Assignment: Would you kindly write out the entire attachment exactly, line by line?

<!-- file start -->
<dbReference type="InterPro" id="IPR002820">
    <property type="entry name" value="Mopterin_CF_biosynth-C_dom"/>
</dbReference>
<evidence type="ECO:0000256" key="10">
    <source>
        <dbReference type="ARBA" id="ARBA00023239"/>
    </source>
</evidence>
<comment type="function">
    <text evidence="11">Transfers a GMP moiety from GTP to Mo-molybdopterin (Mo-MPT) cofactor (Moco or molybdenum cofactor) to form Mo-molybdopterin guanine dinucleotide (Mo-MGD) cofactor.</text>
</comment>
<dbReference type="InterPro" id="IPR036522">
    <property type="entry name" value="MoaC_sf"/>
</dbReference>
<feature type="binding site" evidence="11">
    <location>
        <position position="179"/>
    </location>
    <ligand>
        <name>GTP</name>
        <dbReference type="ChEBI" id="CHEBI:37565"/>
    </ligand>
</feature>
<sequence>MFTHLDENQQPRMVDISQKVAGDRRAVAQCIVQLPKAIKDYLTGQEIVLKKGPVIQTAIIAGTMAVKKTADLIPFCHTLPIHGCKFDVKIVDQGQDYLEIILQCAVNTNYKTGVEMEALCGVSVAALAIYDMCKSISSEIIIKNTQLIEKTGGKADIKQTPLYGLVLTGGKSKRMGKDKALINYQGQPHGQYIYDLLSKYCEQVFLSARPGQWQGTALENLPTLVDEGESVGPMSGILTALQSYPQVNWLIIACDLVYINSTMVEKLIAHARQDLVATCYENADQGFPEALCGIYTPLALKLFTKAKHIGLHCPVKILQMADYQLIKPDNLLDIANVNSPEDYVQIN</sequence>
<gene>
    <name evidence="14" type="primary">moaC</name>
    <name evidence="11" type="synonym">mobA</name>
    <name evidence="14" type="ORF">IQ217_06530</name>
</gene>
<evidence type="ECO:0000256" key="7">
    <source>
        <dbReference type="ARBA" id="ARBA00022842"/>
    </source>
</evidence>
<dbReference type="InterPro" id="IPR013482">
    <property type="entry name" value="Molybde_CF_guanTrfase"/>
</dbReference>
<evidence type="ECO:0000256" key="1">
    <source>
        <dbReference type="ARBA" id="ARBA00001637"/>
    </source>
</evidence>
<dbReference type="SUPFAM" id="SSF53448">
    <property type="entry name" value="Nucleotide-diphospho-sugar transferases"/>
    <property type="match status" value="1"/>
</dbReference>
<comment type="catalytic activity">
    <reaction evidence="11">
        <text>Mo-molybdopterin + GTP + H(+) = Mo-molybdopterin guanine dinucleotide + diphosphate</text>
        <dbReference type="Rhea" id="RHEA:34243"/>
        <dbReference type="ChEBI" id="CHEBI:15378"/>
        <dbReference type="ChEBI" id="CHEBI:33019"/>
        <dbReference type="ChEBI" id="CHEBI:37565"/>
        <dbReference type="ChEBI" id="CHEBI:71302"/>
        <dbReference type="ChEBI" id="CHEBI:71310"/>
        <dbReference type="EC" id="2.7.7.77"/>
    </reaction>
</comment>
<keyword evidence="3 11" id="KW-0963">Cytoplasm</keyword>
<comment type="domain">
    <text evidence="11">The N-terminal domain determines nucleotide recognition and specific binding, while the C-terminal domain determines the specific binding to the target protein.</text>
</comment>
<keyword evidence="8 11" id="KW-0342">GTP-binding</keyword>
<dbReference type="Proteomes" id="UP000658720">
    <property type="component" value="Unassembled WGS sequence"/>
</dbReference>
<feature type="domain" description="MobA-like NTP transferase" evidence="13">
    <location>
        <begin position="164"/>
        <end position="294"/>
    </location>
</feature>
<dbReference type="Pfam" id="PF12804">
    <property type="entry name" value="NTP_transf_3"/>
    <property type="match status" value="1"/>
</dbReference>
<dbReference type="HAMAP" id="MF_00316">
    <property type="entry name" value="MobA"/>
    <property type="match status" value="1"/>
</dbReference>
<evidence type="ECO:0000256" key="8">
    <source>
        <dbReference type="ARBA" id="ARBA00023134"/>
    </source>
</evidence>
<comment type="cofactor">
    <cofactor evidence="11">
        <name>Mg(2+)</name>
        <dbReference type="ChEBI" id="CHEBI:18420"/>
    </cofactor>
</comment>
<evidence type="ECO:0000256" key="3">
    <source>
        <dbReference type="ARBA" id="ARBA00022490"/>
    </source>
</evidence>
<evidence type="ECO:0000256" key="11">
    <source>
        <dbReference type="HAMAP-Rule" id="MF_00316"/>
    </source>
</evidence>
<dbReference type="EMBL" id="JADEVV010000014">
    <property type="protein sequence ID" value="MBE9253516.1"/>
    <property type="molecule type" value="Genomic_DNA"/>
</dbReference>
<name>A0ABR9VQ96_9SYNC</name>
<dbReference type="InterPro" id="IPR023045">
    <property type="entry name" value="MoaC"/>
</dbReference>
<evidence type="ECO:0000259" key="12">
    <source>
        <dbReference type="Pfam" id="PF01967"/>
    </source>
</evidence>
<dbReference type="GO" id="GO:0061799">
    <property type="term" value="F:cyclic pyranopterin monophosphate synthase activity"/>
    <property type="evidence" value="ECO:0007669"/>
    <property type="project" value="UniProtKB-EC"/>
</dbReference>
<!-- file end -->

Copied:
<dbReference type="InterPro" id="IPR002820">
    <property type="entry name" value="Mopterin_CF_biosynth-C_dom"/>
</dbReference>
<evidence type="ECO:0000256" key="10">
    <source>
        <dbReference type="ARBA" id="ARBA00023239"/>
    </source>
</evidence>
<comment type="function">
    <text evidence="11">Transfers a GMP moiety from GTP to Mo-molybdopterin (Mo-MPT) cofactor (Moco or molybdenum cofactor) to form Mo-molybdopterin guanine dinucleotide (Mo-MGD) cofactor.</text>
</comment>
<dbReference type="InterPro" id="IPR036522">
    <property type="entry name" value="MoaC_sf"/>
</dbReference>
<feature type="binding site" evidence="11">
    <location>
        <position position="179"/>
    </location>
    <ligand>
        <name>GTP</name>
        <dbReference type="ChEBI" id="CHEBI:37565"/>
    </ligand>
</feature>
<sequence>MFTHLDENQQPRMVDISQKVAGDRRAVAQCIVQLPKAIKDYLTGQEIVLKKGPVIQTAIIAGTMAVKKTADLIPFCHTLPIHGCKFDVKIVDQGQDYLEIILQCAVNTNYKTGVEMEALCGVSVAALAIYDMCKSISSEIIIKNTQLIEKTGGKADIKQTPLYGLVLTGGKSKRMGKDKALINYQGQPHGQYIYDLLSKYCEQVFLSARPGQWQGTALENLPTLVDEGESVGPMSGILTALQSYPQVNWLIIACDLVYINSTMVEKLIAHARQDLVATCYENADQGFPEALCGIYTPLALKLFTKAKHIGLHCPVKILQMADYQLIKPDNLLDIANVNSPEDYVQIN</sequence>
<gene>
    <name evidence="14" type="primary">moaC</name>
    <name evidence="11" type="synonym">mobA</name>
    <name evidence="14" type="ORF">IQ217_06530</name>
</gene>
<evidence type="ECO:0000256" key="7">
    <source>
        <dbReference type="ARBA" id="ARBA00022842"/>
    </source>
</evidence>
<dbReference type="InterPro" id="IPR013482">
    <property type="entry name" value="Molybde_CF_guanTrfase"/>
</dbReference>
<evidence type="ECO:0000256" key="1">
    <source>
        <dbReference type="ARBA" id="ARBA00001637"/>
    </source>
</evidence>
<dbReference type="SUPFAM" id="SSF53448">
    <property type="entry name" value="Nucleotide-diphospho-sugar transferases"/>
    <property type="match status" value="1"/>
</dbReference>
<comment type="catalytic activity">
    <reaction evidence="11">
        <text>Mo-molybdopterin + GTP + H(+) = Mo-molybdopterin guanine dinucleotide + diphosphate</text>
        <dbReference type="Rhea" id="RHEA:34243"/>
        <dbReference type="ChEBI" id="CHEBI:15378"/>
        <dbReference type="ChEBI" id="CHEBI:33019"/>
        <dbReference type="ChEBI" id="CHEBI:37565"/>
        <dbReference type="ChEBI" id="CHEBI:71302"/>
        <dbReference type="ChEBI" id="CHEBI:71310"/>
        <dbReference type="EC" id="2.7.7.77"/>
    </reaction>
</comment>
<keyword evidence="3 11" id="KW-0963">Cytoplasm</keyword>
<comment type="domain">
    <text evidence="11">The N-terminal domain determines nucleotide recognition and specific binding, while the C-terminal domain determines the specific binding to the target protein.</text>
</comment>
<keyword evidence="8 11" id="KW-0342">GTP-binding</keyword>
<dbReference type="Proteomes" id="UP000658720">
    <property type="component" value="Unassembled WGS sequence"/>
</dbReference>
<feature type="domain" description="MobA-like NTP transferase" evidence="13">
    <location>
        <begin position="164"/>
        <end position="294"/>
    </location>
</feature>
<dbReference type="Pfam" id="PF12804">
    <property type="entry name" value="NTP_transf_3"/>
    <property type="match status" value="1"/>
</dbReference>
<dbReference type="HAMAP" id="MF_00316">
    <property type="entry name" value="MobA"/>
    <property type="match status" value="1"/>
</dbReference>
<evidence type="ECO:0000256" key="8">
    <source>
        <dbReference type="ARBA" id="ARBA00023134"/>
    </source>
</evidence>
<comment type="cofactor">
    <cofactor evidence="11">
        <name>Mg(2+)</name>
        <dbReference type="ChEBI" id="CHEBI:18420"/>
    </cofactor>
</comment>
<evidence type="ECO:0000256" key="3">
    <source>
        <dbReference type="ARBA" id="ARBA00022490"/>
    </source>
</evidence>
<evidence type="ECO:0000256" key="11">
    <source>
        <dbReference type="HAMAP-Rule" id="MF_00316"/>
    </source>
</evidence>
<dbReference type="EMBL" id="JADEVV010000014">
    <property type="protein sequence ID" value="MBE9253516.1"/>
    <property type="molecule type" value="Genomic_DNA"/>
</dbReference>
<name>A0ABR9VQ96_9SYNC</name>
<dbReference type="InterPro" id="IPR023045">
    <property type="entry name" value="MoaC"/>
</dbReference>
<evidence type="ECO:0000259" key="12">
    <source>
        <dbReference type="Pfam" id="PF01967"/>
    </source>
</evidence>
<dbReference type="GO" id="GO:0061799">
    <property type="term" value="F:cyclic pyranopterin monophosphate synthase activity"/>
    <property type="evidence" value="ECO:0007669"/>
    <property type="project" value="UniProtKB-EC"/>
</dbReference>